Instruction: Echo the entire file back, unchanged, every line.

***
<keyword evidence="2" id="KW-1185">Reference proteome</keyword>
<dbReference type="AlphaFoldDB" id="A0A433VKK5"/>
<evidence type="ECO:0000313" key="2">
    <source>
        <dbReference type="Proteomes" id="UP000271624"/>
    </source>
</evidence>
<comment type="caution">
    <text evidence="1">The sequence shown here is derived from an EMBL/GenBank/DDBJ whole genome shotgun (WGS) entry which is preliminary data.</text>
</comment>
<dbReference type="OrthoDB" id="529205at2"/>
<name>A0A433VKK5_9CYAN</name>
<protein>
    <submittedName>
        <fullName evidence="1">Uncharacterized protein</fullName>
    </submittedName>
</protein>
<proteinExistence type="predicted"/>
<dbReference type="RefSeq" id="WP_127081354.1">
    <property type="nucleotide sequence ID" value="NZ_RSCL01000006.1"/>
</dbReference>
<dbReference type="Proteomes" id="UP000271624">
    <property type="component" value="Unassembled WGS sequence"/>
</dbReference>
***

<keyword evidence="2" id="KW-1185">Reference proteome</keyword>
<dbReference type="AlphaFoldDB" id="A0A433VKK5"/>
<evidence type="ECO:0000313" key="2">
    <source>
        <dbReference type="Proteomes" id="UP000271624"/>
    </source>
</evidence>
<comment type="caution">
    <text evidence="1">The sequence shown here is derived from an EMBL/GenBank/DDBJ whole genome shotgun (WGS) entry which is preliminary data.</text>
</comment>
<dbReference type="OrthoDB" id="529205at2"/>
<name>A0A433VKK5_9CYAN</name>
<protein>
    <submittedName>
        <fullName evidence="1">Uncharacterized protein</fullName>
    </submittedName>
</protein>
<proteinExistence type="predicted"/>
<dbReference type="RefSeq" id="WP_127081354.1">
    <property type="nucleotide sequence ID" value="NZ_RSCL01000006.1"/>
</dbReference>
<dbReference type="Proteomes" id="UP000271624">
    <property type="component" value="Unassembled WGS sequence"/>
</dbReference>